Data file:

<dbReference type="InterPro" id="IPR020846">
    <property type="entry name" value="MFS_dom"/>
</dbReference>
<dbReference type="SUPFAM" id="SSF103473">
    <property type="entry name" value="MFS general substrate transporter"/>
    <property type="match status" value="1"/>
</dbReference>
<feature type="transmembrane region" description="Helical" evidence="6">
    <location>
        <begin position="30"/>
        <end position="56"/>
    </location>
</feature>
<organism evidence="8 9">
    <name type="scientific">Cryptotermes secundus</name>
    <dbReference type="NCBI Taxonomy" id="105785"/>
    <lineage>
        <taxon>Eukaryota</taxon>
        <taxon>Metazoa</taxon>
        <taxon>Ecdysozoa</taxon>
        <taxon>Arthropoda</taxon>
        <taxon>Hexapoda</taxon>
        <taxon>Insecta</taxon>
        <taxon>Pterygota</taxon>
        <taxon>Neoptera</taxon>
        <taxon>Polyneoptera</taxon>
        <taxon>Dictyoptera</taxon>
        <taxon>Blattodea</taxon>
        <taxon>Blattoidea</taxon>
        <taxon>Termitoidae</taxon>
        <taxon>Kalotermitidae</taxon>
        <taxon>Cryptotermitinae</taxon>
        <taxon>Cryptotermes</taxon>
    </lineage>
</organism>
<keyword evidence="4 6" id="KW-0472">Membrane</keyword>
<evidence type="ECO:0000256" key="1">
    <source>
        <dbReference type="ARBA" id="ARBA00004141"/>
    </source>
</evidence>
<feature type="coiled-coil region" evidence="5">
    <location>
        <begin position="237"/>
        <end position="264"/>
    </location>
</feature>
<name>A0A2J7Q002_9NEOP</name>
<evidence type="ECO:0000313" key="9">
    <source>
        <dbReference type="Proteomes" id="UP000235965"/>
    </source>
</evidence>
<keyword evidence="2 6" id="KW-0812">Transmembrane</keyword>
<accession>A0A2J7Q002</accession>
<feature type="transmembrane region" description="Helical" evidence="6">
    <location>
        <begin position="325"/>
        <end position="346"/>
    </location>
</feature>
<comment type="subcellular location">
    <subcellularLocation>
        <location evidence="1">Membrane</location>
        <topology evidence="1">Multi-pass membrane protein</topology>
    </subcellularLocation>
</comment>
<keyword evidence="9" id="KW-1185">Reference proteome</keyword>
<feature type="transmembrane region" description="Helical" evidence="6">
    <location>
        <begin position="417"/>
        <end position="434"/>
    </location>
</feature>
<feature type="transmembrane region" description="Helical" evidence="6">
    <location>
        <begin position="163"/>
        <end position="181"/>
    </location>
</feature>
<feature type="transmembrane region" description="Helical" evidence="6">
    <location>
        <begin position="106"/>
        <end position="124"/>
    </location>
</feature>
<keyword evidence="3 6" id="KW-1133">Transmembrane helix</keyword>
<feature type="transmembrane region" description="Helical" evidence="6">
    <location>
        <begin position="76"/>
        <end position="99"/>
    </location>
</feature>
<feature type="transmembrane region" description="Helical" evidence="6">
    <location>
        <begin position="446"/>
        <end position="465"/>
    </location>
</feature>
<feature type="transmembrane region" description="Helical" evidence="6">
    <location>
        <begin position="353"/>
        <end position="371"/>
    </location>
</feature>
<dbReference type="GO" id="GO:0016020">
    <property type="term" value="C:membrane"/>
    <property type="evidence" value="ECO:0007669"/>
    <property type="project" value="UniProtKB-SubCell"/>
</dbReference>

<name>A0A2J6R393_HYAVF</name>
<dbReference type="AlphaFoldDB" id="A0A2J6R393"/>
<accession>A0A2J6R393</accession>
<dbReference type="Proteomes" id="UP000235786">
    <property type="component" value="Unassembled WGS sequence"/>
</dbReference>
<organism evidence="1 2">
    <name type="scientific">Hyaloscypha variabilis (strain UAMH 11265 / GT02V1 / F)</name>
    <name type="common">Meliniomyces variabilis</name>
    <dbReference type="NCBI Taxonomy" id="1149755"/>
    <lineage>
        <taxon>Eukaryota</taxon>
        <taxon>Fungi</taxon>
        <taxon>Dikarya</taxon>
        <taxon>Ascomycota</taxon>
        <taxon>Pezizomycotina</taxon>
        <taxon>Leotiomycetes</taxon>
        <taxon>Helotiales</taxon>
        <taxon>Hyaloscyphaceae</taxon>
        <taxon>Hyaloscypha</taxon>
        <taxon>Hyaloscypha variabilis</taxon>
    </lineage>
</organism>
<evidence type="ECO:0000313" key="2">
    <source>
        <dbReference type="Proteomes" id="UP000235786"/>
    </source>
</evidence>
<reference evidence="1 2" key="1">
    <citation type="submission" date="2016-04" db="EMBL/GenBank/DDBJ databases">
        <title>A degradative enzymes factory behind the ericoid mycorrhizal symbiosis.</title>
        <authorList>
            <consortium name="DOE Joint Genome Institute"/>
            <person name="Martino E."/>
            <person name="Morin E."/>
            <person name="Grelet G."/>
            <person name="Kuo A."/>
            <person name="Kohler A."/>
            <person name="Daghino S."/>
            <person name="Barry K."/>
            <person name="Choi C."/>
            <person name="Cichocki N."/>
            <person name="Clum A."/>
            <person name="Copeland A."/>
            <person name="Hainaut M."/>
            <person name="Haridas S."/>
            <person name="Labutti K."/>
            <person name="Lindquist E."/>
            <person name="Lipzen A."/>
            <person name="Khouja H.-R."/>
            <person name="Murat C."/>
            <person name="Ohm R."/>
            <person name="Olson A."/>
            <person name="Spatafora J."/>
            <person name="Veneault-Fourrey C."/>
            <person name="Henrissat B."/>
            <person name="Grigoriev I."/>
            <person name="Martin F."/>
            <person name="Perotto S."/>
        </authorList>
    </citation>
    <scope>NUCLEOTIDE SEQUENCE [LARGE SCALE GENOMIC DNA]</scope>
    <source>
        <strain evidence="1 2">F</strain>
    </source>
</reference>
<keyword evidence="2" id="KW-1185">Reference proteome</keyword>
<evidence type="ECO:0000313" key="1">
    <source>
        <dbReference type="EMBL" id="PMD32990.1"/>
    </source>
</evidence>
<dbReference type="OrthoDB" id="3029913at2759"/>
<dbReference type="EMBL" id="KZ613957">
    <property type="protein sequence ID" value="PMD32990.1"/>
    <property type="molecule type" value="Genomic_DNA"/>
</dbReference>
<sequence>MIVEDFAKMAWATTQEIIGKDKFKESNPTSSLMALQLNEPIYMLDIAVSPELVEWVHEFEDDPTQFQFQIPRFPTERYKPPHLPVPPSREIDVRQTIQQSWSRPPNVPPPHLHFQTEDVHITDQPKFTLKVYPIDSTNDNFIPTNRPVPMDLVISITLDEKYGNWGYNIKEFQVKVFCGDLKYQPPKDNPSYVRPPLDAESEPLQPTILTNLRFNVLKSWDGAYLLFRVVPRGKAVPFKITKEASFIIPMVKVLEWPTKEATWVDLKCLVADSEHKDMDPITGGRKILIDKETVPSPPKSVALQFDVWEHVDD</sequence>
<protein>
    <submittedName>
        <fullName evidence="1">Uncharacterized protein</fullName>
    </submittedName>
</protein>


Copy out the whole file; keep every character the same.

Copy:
<dbReference type="InterPro" id="IPR020846">
    <property type="entry name" value="MFS_dom"/>
</dbReference>
<dbReference type="SUPFAM" id="SSF103473">
    <property type="entry name" value="MFS general substrate transporter"/>
    <property type="match status" value="1"/>
</dbReference>
<feature type="transmembrane region" description="Helical" evidence="6">
    <location>
        <begin position="30"/>
        <end position="56"/>
    </location>
</feature>
<organism evidence="8 9">
    <name type="scientific">Cryptotermes secundus</name>
    <dbReference type="NCBI Taxonomy" id="105785"/>
    <lineage>
        <taxon>Eukaryota</taxon>
        <taxon>Metazoa</taxon>
        <taxon>Ecdysozoa</taxon>
        <taxon>Arthropoda</taxon>
        <taxon>Hexapoda</taxon>
        <taxon>Insecta</taxon>
        <taxon>Pterygota</taxon>
        <taxon>Neoptera</taxon>
        <taxon>Polyneoptera</taxon>
        <taxon>Dictyoptera</taxon>
        <taxon>Blattodea</taxon>
        <taxon>Blattoidea</taxon>
        <taxon>Termitoidae</taxon>
        <taxon>Kalotermitidae</taxon>
        <taxon>Cryptotermitinae</taxon>
        <taxon>Cryptotermes</taxon>
    </lineage>
</organism>
<keyword evidence="4 6" id="KW-0472">Membrane</keyword>
<evidence type="ECO:0000256" key="1">
    <source>
        <dbReference type="ARBA" id="ARBA00004141"/>
    </source>
</evidence>
<feature type="coiled-coil region" evidence="5">
    <location>
        <begin position="237"/>
        <end position="264"/>
    </location>
</feature>
<name>A0A2J7Q002_9NEOP</name>
<evidence type="ECO:0000313" key="9">
    <source>
        <dbReference type="Proteomes" id="UP000235965"/>
    </source>
</evidence>
<keyword evidence="2 6" id="KW-0812">Transmembrane</keyword>
<accession>A0A2J7Q002</accession>
<feature type="transmembrane region" description="Helical" evidence="6">
    <location>
        <begin position="325"/>
        <end position="346"/>
    </location>
</feature>
<comment type="subcellular location">
    <subcellularLocation>
        <location evidence="1">Membrane</location>
        <topology evidence="1">Multi-pass membrane protein</topology>
    </subcellularLocation>
</comment>
<keyword evidence="9" id="KW-1185">Reference proteome</keyword>
<feature type="transmembrane region" description="Helical" evidence="6">
    <location>
        <begin position="417"/>
        <end position="434"/>
    </location>
</feature>
<feature type="transmembrane region" description="Helical" evidence="6">
    <location>
        <begin position="163"/>
        <end position="181"/>
    </location>
</feature>
<feature type="transmembrane region" description="Helical" evidence="6">
    <location>
        <begin position="106"/>
        <end position="124"/>
    </location>
</feature>
<keyword evidence="3 6" id="KW-1133">Transmembrane helix</keyword>
<feature type="transmembrane region" description="Helical" evidence="6">
    <location>
        <begin position="76"/>
        <end position="99"/>
    </location>
</feature>
<feature type="transmembrane region" description="Helical" evidence="6">
    <location>
        <begin position="446"/>
        <end position="465"/>
    </location>
</feature>
<feature type="transmembrane region" description="Helical" evidence="6">
    <location>
        <begin position="353"/>
        <end position="371"/>
    </location>
</feature>
<dbReference type="GO" id="GO:0016020">
    <property type="term" value="C:membrane"/>
    <property type="evidence" value="ECO:0007669"/>
    <property type="project" value="UniProtKB-SubCell"/>
</dbReference>

<name>A0A2J6R393_HYAVF</name>
<dbReference type="AlphaFoldDB" id="A0A2J6R393"/>
<accession>A0A2J6R393</accession>
<dbReference type="Proteomes" id="UP000235786">
    <property type="component" value="Unassembled WGS sequence"/>
</dbReference>
<organism evidence="1 2">
    <name type="scientific">Hyaloscypha variabilis (strain UAMH 11265 / GT02V1 / F)</name>
    <name type="common">Meliniomyces variabilis</name>
    <dbReference type="NCBI Taxonomy" id="1149755"/>
    <lineage>
        <taxon>Eukaryota</taxon>
        <taxon>Fungi</taxon>
        <taxon>Dikarya</taxon>
        <taxon>Ascomycota</taxon>
        <taxon>Pezizomycotina</taxon>
        <taxon>Leotiomycetes</taxon>
        <taxon>Helotiales</taxon>
        <taxon>Hyaloscyphaceae</taxon>
        <taxon>Hyaloscypha</taxon>
        <taxon>Hyaloscypha variabilis</taxon>
    </lineage>
</organism>
<evidence type="ECO:0000313" key="2">
    <source>
        <dbReference type="Proteomes" id="UP000235786"/>
    </source>
</evidence>
<reference evidence="1 2" key="1">
    <citation type="submission" date="2016-04" db="EMBL/GenBank/DDBJ databases">
        <title>A degradative enzymes factory behind the ericoid mycorrhizal symbiosis.</title>
        <authorList>
            <consortium name="DOE Joint Genome Institute"/>
            <person name="Martino E."/>
            <person name="Morin E."/>
            <person name="Grelet G."/>
            <person name="Kuo A."/>
            <person name="Kohler A."/>
            <person name="Daghino S."/>
            <person name="Barry K."/>
            <person name="Choi C."/>
            <person name="Cichocki N."/>
            <person name="Clum A."/>
            <person name="Copeland A."/>
            <person name="Hainaut M."/>
            <person name="Haridas S."/>
            <person name="Labutti K."/>
            <person name="Lindquist E."/>
            <person name="Lipzen A."/>
            <person name="Khouja H.-R."/>
            <person name="Murat C."/>
            <person name="Ohm R."/>
            <person name="Olson A."/>
            <person name="Spatafora J."/>
            <person name="Veneault-Fourrey C."/>
            <person name="Henrissat B."/>
            <person name="Grigoriev I."/>
            <person name="Martin F."/>
            <person name="Perotto S."/>
        </authorList>
    </citation>
    <scope>NUCLEOTIDE SEQUENCE [LARGE SCALE GENOMIC DNA]</scope>
    <source>
        <strain evidence="1 2">F</strain>
    </source>
</reference>
<keyword evidence="2" id="KW-1185">Reference proteome</keyword>
<evidence type="ECO:0000313" key="1">
    <source>
        <dbReference type="EMBL" id="PMD32990.1"/>
    </source>
</evidence>
<dbReference type="OrthoDB" id="3029913at2759"/>
<dbReference type="EMBL" id="KZ613957">
    <property type="protein sequence ID" value="PMD32990.1"/>
    <property type="molecule type" value="Genomic_DNA"/>
</dbReference>
<sequence>MIVEDFAKMAWATTQEIIGKDKFKESNPTSSLMALQLNEPIYMLDIAVSPELVEWVHEFEDDPTQFQFQIPRFPTERYKPPHLPVPPSREIDVRQTIQQSWSRPPNVPPPHLHFQTEDVHITDQPKFTLKVYPIDSTNDNFIPTNRPVPMDLVISITLDEKYGNWGYNIKEFQVKVFCGDLKYQPPKDNPSYVRPPLDAESEPLQPTILTNLRFNVLKSWDGAYLLFRVVPRGKAVPFKITKEASFIIPMVKVLEWPTKEATWVDLKCLVADSEHKDMDPITGGRKILIDKETVPSPPKSVALQFDVWEHVDD</sequence>
<protein>
    <submittedName>
        <fullName evidence="1">Uncharacterized protein</fullName>
    </submittedName>
</protein>